... old soldiers never die; they just fade away.....By Tom Brenner
I was serving my internship at a long term care facility; one of my assignments was to lead a reminiscence group for older veterans. I had absolutely no idea how to reach these men, and often felt that trying to get them to open up about their experiences was like trying to eat soup with a fork, impossible!
I tried to start conversations out of thin air, and a personal sense of my own experience in the military. I did manage to elicit some reminiscence; for example, one gentleman shared with the group his experience of being a bugler with MacArthur’s army in the Philippines.
However, for the most part, the silence was deafening. Later in my career, when I learned how to adapt the Montessori Method to our work in memory support, I realized that the most important thing you can do to start the conversational ball rolling is to put something in a person’s hand. If you know that someone is a baseball fan, you can give him a baseball to hold or a baseball mitt. Just this simple act of giving people a meaningful object to hold, can open up a treasure trove of memories.
I was working in an adult day center on Veteran’s Day, being assisted by a young man who was a doctoral candidate in psychology. When I explained to him that I was going to bring to this group of 15 veterans some small American flags to celebrate Veteran’s Day, he recoiled in horror! Wasn’t I concerned that I might bring about some trauma with a discussion of flags and military service? I assured him that if anyone became uncomfortable, we would change direction and do something else.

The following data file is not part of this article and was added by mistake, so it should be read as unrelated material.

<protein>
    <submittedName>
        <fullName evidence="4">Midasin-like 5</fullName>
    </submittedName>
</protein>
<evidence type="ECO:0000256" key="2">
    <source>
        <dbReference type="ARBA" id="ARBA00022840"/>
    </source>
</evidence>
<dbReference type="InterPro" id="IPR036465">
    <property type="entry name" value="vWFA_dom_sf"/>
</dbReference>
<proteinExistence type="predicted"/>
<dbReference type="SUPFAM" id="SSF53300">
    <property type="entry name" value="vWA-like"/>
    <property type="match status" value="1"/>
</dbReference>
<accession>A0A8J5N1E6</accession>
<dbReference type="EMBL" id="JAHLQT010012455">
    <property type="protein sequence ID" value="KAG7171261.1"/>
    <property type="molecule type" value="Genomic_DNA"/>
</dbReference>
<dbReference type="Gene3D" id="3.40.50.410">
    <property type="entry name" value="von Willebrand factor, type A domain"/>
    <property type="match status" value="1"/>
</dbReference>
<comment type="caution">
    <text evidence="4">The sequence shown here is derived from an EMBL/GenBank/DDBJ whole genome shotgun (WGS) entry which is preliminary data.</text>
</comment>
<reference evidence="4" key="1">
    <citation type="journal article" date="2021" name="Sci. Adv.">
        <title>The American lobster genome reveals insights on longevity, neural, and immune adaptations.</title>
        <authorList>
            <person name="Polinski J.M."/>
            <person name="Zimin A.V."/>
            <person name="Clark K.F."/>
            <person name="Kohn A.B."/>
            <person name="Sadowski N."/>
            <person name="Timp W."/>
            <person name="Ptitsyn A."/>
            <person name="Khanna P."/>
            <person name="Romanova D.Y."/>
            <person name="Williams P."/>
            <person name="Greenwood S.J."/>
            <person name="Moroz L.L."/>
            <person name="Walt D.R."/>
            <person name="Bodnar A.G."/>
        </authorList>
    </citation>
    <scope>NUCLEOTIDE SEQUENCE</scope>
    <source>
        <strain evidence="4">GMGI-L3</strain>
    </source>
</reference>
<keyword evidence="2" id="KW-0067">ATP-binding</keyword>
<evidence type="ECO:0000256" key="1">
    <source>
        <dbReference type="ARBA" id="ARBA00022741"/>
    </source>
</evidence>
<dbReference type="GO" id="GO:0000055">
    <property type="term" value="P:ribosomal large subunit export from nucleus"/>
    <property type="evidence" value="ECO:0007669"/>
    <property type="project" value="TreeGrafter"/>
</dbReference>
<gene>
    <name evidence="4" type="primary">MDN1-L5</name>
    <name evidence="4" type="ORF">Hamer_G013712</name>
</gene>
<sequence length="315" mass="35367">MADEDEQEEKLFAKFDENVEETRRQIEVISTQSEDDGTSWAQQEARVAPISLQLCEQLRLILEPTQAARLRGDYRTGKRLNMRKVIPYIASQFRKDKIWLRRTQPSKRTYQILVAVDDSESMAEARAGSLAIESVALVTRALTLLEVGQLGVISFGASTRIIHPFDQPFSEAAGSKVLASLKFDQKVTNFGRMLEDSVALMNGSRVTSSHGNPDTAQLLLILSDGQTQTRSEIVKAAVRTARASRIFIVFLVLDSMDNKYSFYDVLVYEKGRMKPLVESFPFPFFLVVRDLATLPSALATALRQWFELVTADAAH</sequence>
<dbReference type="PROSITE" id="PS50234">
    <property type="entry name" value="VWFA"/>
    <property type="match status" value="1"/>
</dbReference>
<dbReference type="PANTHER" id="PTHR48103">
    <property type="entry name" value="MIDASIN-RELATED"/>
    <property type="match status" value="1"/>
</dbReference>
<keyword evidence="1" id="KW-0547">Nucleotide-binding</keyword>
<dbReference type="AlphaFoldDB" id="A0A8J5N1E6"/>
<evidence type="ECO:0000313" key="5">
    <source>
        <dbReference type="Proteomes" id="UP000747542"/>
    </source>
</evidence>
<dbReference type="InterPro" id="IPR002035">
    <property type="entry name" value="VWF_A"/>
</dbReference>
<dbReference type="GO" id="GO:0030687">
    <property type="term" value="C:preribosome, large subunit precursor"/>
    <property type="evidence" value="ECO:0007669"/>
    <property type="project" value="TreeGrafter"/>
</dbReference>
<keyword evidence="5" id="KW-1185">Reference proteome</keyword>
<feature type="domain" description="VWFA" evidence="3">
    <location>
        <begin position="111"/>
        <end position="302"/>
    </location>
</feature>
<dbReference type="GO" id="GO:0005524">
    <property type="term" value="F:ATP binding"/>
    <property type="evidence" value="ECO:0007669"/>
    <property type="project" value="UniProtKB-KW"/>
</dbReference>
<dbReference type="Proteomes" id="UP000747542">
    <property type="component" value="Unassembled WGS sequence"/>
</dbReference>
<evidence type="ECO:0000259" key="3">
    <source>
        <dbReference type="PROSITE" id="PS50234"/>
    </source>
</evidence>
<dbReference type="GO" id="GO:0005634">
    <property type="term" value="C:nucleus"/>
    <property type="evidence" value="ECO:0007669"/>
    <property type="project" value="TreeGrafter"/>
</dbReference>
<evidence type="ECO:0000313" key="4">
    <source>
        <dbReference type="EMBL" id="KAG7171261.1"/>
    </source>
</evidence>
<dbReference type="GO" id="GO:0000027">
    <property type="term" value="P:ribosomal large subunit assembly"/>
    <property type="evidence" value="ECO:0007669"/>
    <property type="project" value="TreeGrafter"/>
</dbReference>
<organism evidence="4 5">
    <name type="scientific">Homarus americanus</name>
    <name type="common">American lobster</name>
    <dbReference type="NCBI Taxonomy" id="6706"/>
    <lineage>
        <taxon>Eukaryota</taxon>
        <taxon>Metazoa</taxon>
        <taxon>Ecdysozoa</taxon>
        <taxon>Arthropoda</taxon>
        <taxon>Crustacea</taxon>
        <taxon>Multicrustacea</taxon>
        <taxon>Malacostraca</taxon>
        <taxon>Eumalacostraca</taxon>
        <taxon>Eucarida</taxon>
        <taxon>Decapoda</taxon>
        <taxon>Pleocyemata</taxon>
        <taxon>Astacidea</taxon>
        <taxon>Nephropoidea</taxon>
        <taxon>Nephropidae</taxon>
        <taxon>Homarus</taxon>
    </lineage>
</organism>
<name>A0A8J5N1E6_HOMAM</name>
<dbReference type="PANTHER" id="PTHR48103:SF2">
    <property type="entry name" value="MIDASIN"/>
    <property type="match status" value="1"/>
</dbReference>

I handed out the small flags to each veteran seated around the table. First, the group began to wave the flags, and then, much to my surprise, one of the veterans exclaimed that there were too many stars on the flag! With that, the group began to count the stars and to name the states. I started to write down the names of the states as the group came up with them. Often, when a state was named, someone would come up with a memory about that state. So it went until the group managed to name all 50 states! This was not the experience I expected to have that day, but that’s the flexibility that’s necessary for successful engagement. It’s not what you plan that matters; you should remember that you serve as a guide in the Alzheimer’s journey.
Tom Brenner is a gerontologist and has specialized in creating and researching dementia specific training programs. Learn more about Tom at Brenner Pathways.
I am closing my 52 years of military service. When I joined the Army, even before the turn of the century, it was the fullfillment of all of my boyish hopes and dreams. The world has turned over many times since I took the oath at West Point, and the hopes and dreams have all since vanished, but I still remember the refrain of one of the most popular barracks ballads of that day which proclaimed most proudly that old soldiers never die; they just fade away. And like the old soldier of that ballad, I now close my military career and just fade away, an old soldier who tried to do his duty as God gave him the light to see that duty.
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Original content Tom Brenner, the Alzheimer's Reading Room